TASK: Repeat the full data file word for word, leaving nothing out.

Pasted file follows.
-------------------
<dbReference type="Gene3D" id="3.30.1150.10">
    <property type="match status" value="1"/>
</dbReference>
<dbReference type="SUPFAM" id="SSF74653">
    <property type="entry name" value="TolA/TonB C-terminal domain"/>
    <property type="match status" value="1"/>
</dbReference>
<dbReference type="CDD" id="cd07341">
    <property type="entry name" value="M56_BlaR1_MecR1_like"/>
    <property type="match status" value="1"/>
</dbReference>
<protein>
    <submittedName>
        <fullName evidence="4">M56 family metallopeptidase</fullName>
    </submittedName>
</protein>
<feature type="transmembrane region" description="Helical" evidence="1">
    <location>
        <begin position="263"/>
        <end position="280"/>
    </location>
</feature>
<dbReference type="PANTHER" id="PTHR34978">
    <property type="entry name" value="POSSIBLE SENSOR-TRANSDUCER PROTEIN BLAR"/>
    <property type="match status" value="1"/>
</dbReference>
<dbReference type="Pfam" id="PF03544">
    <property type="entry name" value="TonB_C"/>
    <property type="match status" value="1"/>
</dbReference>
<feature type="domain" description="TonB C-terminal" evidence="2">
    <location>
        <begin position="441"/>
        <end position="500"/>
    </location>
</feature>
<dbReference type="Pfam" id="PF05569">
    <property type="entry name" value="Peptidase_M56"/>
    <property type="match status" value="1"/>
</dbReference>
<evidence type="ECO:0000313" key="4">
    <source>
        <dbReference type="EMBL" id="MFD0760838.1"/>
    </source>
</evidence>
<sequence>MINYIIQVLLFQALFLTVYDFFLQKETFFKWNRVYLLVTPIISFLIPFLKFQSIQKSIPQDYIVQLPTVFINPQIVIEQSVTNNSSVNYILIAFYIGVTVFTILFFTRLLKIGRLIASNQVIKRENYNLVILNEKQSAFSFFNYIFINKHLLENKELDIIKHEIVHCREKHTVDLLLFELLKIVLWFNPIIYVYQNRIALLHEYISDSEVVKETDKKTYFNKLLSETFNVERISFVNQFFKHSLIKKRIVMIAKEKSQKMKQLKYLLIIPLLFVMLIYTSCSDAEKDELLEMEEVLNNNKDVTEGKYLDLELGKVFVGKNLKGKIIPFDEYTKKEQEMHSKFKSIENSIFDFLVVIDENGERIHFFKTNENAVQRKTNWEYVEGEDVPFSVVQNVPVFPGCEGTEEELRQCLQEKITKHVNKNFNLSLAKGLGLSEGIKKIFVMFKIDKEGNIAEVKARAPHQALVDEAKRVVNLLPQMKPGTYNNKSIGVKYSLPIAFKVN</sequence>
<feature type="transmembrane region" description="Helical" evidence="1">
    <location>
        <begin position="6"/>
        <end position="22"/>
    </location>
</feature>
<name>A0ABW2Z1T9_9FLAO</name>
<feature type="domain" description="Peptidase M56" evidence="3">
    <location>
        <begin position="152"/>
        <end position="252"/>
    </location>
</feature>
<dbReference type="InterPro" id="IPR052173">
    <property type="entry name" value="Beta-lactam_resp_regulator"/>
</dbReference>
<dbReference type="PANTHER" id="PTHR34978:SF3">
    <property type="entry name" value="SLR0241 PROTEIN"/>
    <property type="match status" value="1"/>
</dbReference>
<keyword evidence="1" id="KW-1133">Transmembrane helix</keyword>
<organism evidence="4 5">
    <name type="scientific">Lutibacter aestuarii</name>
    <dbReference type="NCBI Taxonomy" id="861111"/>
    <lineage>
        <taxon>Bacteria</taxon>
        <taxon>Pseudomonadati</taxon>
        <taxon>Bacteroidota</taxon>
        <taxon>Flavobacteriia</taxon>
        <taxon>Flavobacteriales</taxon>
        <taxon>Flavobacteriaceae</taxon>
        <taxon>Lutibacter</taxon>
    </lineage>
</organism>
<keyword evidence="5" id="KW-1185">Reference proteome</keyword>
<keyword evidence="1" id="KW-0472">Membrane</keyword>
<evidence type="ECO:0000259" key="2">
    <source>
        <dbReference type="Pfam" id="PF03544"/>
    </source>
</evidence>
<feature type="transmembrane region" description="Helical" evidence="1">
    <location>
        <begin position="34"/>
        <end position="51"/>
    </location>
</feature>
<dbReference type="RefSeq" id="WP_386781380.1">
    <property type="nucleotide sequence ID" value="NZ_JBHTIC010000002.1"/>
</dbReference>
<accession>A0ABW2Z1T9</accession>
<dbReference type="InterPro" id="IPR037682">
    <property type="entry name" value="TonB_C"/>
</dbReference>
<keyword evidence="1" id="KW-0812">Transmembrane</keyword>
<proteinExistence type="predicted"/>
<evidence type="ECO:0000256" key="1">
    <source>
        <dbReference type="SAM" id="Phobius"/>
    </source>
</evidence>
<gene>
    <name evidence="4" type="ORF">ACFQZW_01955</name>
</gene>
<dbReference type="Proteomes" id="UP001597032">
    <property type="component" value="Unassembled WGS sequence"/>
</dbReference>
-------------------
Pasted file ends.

<dbReference type="Gene3D" id="3.30.1150.10">
    <property type="match status" value="1"/>
</dbReference>
<dbReference type="SUPFAM" id="SSF74653">
    <property type="entry name" value="TolA/TonB C-terminal domain"/>
    <property type="match status" value="1"/>
</dbReference>
<dbReference type="CDD" id="cd07341">
    <property type="entry name" value="M56_BlaR1_MecR1_like"/>
    <property type="match status" value="1"/>
</dbReference>
<protein>
    <submittedName>
        <fullName evidence="4">M56 family metallopeptidase</fullName>
    </submittedName>
</protein>
<feature type="transmembrane region" description="Helical" evidence="1">
    <location>
        <begin position="263"/>
        <end position="280"/>
    </location>
</feature>
<dbReference type="PANTHER" id="PTHR34978">
    <property type="entry name" value="POSSIBLE SENSOR-TRANSDUCER PROTEIN BLAR"/>
    <property type="match status" value="1"/>
</dbReference>
<dbReference type="Pfam" id="PF03544">
    <property type="entry name" value="TonB_C"/>
    <property type="match status" value="1"/>
</dbReference>
<feature type="domain" description="TonB C-terminal" evidence="2">
    <location>
        <begin position="441"/>
        <end position="500"/>
    </location>
</feature>
<dbReference type="Pfam" id="PF05569">
    <property type="entry name" value="Peptidase_M56"/>
    <property type="match status" value="1"/>
</dbReference>
<evidence type="ECO:0000313" key="4">
    <source>
        <dbReference type="EMBL" id="MFD0760838.1"/>
    </source>
</evidence>
<sequence>MINYIIQVLLFQALFLTVYDFFLQKETFFKWNRVYLLVTPIISFLIPFLKFQSIQKSIPQDYIVQLPTVFINPQIVIEQSVTNNSSVNYILIAFYIGVTVFTILFFTRLLKIGRLIASNQVIKRENYNLVILNEKQSAFSFFNYIFINKHLLENKELDIIKHEIVHCREKHTVDLLLFELLKIVLWFNPIIYVYQNRIALLHEYISDSEVVKETDKKTYFNKLLSETFNVERISFVNQFFKHSLIKKRIVMIAKEKSQKMKQLKYLLIIPLLFVMLIYTSCSDAEKDELLEMEEVLNNNKDVTEGKYLDLELGKVFVGKNLKGKIIPFDEYTKKEQEMHSKFKSIENSIFDFLVVIDENGERIHFFKTNENAVQRKTNWEYVEGEDVPFSVVQNVPVFPGCEGTEEELRQCLQEKITKHVNKNFNLSLAKGLGLSEGIKKIFVMFKIDKEGNIAEVKARAPHQALVDEAKRVVNLLPQMKPGTYNNKSIGVKYSLPIAFKVN</sequence>
<feature type="transmembrane region" description="Helical" evidence="1">
    <location>
        <begin position="6"/>
        <end position="22"/>
    </location>
</feature>
<name>A0ABW2Z1T9_9FLAO</name>
<feature type="domain" description="Peptidase M56" evidence="3">
    <location>
        <begin position="152"/>
        <end position="252"/>
    </location>
</feature>
<dbReference type="InterPro" id="IPR052173">
    <property type="entry name" value="Beta-lactam_resp_regulator"/>
</dbReference>
<dbReference type="PANTHER" id="PTHR34978:SF3">
    <property type="entry name" value="SLR0241 PROTEIN"/>
    <property type="match status" value="1"/>
</dbReference>
<keyword evidence="1" id="KW-1133">Transmembrane helix</keyword>
<organism evidence="4 5">
    <name type="scientific">Lutibacter aestuarii</name>
    <dbReference type="NCBI Taxonomy" id="861111"/>
    <lineage>
        <taxon>Bacteria</taxon>
        <taxon>Pseudomonadati</taxon>
        <taxon>Bacteroidota</taxon>
        <taxon>Flavobacteriia</taxon>
        <taxon>Flavobacteriales</taxon>
        <taxon>Flavobacteriaceae</taxon>
        <taxon>Lutibacter</taxon>
    </lineage>
</organism>
<keyword evidence="5" id="KW-1185">Reference proteome</keyword>
<keyword evidence="1" id="KW-0472">Membrane</keyword>
<evidence type="ECO:0000259" key="2">
    <source>
        <dbReference type="Pfam" id="PF03544"/>
    </source>
</evidence>
<feature type="transmembrane region" description="Helical" evidence="1">
    <location>
        <begin position="34"/>
        <end position="51"/>
    </location>
</feature>
<dbReference type="RefSeq" id="WP_386781380.1">
    <property type="nucleotide sequence ID" value="NZ_JBHTIC010000002.1"/>
</dbReference>
<accession>A0ABW2Z1T9</accession>
<dbReference type="InterPro" id="IPR037682">
    <property type="entry name" value="TonB_C"/>
</dbReference>
<keyword evidence="1" id="KW-0812">Transmembrane</keyword>
<proteinExistence type="predicted"/>
<evidence type="ECO:0000256" key="1">
    <source>
        <dbReference type="SAM" id="Phobius"/>
    </source>
</evidence>
<gene>
    <name evidence="4" type="ORF">ACFQZW_01955</name>
</gene>
<dbReference type="Proteomes" id="UP001597032">
    <property type="component" value="Unassembled WGS sequence"/>
</dbReference>